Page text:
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Bayside Indigenous nation structure

The Bayside Traditional Indigenous Nation Structure diagram reflects information supplied in Bayside Indigenous research reports including The Boon wurrung People of Bayside, Volumes one and two written by Context Pty, Ltd.

The Indigenous nation structure diagram should not be considered complete or definitive. Very little material exists on the story of the traditional owners of what is now Melbourne because of the extremely rapid European occupation. Within six years of the official settlement of Melbourne in 1835, the traditional lands of the Kulin Nation had been settled by nearly 12,000 Europeans.

A diagram of the Bayside Indigenous nation structure

Download the Bayside Indigenous nation structure (PDF, 260.74KB)

Traditional inhabitants of the area were severely affected by violent attacks from Europeans, introduced diseases and inter-tribal warfare, which had been inflamed by the kidnapping of women. Clans were particularly susceptible to destruction because of their close relationship with the country.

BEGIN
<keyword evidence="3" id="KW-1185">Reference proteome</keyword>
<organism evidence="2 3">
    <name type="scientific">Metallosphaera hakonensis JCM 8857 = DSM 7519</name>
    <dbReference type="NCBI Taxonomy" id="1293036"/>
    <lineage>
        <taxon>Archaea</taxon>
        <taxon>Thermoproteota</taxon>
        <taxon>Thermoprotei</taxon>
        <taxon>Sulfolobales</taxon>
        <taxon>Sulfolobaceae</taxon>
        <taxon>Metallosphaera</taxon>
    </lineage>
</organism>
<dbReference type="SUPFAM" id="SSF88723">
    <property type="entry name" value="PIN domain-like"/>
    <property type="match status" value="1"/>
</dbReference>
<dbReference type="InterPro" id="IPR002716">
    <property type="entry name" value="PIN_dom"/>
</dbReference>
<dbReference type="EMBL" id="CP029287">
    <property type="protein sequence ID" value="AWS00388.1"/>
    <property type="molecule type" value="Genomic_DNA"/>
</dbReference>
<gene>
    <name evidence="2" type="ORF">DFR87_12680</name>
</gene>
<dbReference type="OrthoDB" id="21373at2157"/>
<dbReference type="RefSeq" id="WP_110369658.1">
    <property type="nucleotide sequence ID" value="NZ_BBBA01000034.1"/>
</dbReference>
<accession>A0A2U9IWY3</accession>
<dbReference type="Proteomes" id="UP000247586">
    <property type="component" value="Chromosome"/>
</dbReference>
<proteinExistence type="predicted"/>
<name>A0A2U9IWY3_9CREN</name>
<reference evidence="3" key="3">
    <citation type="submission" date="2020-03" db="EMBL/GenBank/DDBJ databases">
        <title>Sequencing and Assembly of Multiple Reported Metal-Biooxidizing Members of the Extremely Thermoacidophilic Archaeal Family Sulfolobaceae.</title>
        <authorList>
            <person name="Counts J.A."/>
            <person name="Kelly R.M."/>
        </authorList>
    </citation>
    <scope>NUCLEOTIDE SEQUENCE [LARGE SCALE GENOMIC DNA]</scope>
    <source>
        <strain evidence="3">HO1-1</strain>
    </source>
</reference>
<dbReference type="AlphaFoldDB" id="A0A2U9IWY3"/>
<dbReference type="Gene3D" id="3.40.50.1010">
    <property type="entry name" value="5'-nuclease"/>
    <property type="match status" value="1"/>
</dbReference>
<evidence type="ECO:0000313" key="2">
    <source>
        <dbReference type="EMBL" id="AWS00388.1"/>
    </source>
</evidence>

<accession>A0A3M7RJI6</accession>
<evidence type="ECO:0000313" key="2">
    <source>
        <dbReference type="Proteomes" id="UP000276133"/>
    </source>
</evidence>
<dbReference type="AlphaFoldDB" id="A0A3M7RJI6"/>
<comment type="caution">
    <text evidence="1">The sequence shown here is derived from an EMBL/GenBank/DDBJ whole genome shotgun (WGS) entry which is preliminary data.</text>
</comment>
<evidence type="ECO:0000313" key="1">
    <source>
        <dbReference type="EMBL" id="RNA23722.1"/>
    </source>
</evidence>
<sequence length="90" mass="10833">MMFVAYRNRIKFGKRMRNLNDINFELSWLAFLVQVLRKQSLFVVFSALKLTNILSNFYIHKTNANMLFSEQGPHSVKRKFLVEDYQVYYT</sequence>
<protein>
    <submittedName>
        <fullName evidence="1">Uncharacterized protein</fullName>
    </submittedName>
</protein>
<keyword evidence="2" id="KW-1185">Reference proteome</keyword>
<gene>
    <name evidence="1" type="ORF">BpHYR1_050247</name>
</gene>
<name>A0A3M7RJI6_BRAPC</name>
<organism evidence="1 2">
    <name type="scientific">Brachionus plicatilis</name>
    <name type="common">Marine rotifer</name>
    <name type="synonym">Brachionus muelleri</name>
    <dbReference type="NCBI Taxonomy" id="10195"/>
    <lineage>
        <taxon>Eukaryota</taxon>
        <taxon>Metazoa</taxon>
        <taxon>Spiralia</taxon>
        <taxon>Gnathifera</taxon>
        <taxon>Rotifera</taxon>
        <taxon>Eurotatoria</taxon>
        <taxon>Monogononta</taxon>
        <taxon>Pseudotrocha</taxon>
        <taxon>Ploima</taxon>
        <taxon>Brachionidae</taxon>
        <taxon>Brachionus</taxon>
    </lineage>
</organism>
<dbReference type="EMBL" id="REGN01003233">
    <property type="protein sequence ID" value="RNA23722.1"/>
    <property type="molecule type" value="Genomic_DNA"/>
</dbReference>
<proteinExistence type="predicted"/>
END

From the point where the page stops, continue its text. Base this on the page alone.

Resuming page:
Settlement of the Bayside area commenced in 1835 and by the 1850s the townships of Brighton, Elsternwick, Sandringham and Beaumaris had all been laid out. The traditional life ways of the Woi Wurrung and Boon wurrung people were altered rapidly and almost irreparably. Native game animals were driven away, plant foods lost under grazing stock and fresh water supplies put under pressure.

Rapid population decline and displacement disrupted traditional oral history telling and by the time European settlers thought to record information about Indigenous people, it was already too late.

The lack of material available makes them the most poorly understood of the Victorian tribes. For these reasons, traditional land ownership remains disputed and/or difficult to prove today and differences in interpretation of Bayside cultural heritage exists.

This diagram does not wish to confirm one interpretation of history over another, but aims to bring together existing information.